World’s Largest Registrar – GoDaddy.com — This extremely popular registrar (possibly the biggest today) offers .com domain names for $9.99 (plus 20 cents) per year ($6.99 plus 20 cents if you transfer from another registrar). They have a web interface to manage your domains, free web redirection (where people who visit your domain will get transferred to another web address of your choice), free starter web page, free parked page or free “for sale” page, and an optional private domain registration where your domain is registered in the name of a proxy company. They offer .com, .us, .biz, .info, .net, .org, .ws, .name, .tv, .co.uk, .me.uk and .org.uk, etc. Note that (as with all registrars) the exact price varies depending on which domain you are registering (for example some domain suffixes are more expensive than others). Both credit card and PayPal payments are accepted.
Namecheap — This company provides .com domains for $10.69 (plus 18 cents) per year ($9.69 if you transfer from other registrars). Along with your domain, you get free email forwarding, free web redirection (where anyone going to your domain is automatically directed to another address of your choice), free domain name parking, etc. For the first year (or at least, at the time I checked their prices), you can also have their WhoisGuard (where your particulars are masked from public view) for free. They have a wide variety of domain name extensions available, including .net, .org, .biz, .info, .us, .co.uk, .co, .de, etc. You can use either a credit card or PayPal for your purchases.
1&1 Internet — This is primarily a large web host that is also a domain name registrar. You are charged $6.99 for .com, .org, .net, .us domains. They also offer .info domains for $0.99 (first year only) and .biz at $8.99. The fee includes private domain registration, which means that your particulars are hidden from public view (done by registering the domain in the name of a proxy company). You also get a free email account, DNS management, domain forwarding and masking, and a starter website with each domain. Both credit card and PayPal payments are accepted by this registrar.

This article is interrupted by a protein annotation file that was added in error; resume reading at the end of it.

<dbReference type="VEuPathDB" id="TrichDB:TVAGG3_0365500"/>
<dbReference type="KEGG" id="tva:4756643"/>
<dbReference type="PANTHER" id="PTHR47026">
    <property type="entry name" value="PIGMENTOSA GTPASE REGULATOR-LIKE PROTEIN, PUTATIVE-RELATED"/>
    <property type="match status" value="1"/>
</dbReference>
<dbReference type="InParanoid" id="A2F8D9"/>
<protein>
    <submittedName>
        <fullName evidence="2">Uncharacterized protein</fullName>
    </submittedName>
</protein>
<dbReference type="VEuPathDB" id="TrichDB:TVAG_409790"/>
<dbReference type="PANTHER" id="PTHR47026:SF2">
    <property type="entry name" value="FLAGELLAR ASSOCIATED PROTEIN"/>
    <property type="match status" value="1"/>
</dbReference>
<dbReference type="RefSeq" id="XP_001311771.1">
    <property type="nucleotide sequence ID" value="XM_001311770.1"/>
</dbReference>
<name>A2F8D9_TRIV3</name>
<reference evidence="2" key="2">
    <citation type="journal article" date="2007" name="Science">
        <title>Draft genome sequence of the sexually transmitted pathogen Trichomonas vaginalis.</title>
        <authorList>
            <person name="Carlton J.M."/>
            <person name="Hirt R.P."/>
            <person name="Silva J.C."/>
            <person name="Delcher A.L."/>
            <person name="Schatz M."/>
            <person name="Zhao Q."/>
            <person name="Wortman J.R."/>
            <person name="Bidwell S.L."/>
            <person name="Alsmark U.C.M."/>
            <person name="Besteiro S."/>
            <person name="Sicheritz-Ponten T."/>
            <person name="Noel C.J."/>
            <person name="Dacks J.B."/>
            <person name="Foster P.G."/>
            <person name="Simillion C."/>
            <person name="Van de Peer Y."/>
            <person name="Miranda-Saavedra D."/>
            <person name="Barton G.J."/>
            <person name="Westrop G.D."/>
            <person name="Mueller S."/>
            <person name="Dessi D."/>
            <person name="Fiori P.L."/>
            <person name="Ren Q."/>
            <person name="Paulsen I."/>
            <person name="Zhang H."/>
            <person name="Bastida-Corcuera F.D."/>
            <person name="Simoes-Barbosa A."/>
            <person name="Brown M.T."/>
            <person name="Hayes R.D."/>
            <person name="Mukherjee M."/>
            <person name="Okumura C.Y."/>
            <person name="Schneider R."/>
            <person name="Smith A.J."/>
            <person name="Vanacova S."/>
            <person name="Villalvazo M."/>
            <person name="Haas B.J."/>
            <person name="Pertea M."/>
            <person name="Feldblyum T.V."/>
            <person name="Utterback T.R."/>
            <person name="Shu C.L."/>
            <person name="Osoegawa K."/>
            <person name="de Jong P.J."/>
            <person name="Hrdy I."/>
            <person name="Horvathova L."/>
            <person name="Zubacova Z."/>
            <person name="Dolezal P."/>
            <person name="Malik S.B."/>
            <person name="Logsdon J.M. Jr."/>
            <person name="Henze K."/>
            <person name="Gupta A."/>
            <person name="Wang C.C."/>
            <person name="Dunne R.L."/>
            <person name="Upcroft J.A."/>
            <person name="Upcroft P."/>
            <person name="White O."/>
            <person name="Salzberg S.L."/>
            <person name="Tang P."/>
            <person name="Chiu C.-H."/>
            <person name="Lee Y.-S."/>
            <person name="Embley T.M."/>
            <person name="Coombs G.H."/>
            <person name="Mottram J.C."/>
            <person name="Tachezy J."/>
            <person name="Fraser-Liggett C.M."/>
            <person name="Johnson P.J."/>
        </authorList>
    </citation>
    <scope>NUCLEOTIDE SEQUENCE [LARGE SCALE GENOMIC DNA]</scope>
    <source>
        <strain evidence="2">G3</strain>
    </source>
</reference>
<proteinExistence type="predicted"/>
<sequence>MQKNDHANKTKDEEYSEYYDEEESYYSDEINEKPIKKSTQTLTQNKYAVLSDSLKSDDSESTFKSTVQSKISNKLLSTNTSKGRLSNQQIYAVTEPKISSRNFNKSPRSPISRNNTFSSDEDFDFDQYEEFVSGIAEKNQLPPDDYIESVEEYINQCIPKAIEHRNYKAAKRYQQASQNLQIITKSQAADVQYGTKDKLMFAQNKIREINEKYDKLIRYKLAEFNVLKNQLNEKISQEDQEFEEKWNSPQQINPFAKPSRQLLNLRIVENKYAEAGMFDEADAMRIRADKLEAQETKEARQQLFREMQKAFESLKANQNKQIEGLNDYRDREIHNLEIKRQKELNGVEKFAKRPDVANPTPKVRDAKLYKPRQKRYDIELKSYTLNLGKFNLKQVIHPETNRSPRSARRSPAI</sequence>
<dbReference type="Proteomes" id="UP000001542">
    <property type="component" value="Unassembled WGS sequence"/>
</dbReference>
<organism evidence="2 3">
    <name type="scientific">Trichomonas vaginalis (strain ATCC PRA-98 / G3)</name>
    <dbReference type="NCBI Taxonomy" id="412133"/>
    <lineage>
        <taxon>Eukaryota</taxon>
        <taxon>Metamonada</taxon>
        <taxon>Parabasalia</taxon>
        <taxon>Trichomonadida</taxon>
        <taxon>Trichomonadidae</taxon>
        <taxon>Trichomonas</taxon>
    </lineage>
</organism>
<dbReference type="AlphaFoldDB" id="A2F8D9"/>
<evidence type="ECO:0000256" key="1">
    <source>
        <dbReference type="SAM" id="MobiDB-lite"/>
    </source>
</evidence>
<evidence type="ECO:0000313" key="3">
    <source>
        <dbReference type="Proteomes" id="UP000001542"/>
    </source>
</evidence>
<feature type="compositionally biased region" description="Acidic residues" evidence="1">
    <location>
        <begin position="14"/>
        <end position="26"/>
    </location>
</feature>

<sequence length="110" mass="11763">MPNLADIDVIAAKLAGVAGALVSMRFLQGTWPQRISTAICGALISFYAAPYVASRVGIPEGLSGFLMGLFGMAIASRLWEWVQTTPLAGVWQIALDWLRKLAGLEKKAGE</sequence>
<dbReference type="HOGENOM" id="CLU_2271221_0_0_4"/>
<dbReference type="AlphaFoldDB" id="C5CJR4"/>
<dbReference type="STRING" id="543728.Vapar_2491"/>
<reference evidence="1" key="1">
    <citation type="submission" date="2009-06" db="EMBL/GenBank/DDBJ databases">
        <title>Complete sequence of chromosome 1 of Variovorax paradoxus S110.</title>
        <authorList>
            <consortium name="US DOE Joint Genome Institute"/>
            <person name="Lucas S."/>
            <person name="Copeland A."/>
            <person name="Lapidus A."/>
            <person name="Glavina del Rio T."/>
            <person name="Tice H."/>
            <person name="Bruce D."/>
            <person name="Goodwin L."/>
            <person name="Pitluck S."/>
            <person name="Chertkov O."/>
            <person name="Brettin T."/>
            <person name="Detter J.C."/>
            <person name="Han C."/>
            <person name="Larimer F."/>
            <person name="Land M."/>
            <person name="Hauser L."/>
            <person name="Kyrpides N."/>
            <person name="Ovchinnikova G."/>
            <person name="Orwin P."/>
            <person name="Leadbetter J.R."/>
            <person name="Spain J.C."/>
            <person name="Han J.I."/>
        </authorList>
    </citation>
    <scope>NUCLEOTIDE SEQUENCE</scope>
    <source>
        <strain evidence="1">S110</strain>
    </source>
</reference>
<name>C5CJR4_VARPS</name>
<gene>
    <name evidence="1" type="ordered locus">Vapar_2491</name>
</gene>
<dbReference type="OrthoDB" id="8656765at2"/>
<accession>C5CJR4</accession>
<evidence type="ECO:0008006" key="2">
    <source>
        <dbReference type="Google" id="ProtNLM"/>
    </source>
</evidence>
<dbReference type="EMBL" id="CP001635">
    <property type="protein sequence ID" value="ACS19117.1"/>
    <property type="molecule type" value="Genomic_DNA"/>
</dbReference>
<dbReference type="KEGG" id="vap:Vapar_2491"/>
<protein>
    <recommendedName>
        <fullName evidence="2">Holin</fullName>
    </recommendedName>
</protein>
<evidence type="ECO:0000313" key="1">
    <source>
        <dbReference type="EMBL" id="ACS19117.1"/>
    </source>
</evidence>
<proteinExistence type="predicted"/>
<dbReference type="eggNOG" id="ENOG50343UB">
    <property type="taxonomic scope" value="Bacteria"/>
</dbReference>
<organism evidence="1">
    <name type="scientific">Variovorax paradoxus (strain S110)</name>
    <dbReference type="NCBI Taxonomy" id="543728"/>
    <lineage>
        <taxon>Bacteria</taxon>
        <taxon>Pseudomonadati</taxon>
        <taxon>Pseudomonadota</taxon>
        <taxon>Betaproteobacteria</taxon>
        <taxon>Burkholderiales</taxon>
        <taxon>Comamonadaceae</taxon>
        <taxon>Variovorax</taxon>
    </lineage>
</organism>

Dotster.com — This fairly popular registrar provides fairly cheap domain prices ($15.75 plus 20 cents per domain), a convenient web interface to manage your domains, an optional privacy facility where your domain name is registered in the name of a proxy company, etc. They offer .com, .net, .org, .biz, .info, .us, .ca, .tv, .name, .cc, .de, .sr, .md, .co.uk, .us.com domains, etc. If you’re transferring a domain here from other registrars, the price is even cheaper ($6.99 plus 20 cents). Both credit card and PayPal payments are accepted here.
In addition, as mentioned earlier, a number of commercial web hosts will give you a free domain name if you are hosting with them, as will many (if not all) of the registrars above.
After You Register Your Domain Name
If you’re not sure what to do after you register your domain name, please read the How to Make / Create Your Own Website: The Beginner’s A-Z Guide.
Once you’ve decided, you should not procrastinate. I’ve lost more than one domain name by procrastinating (I lost the latest one by only one day). After all, at the price you’re paying, it works out to be less than $1 a month for the majority of the registrars.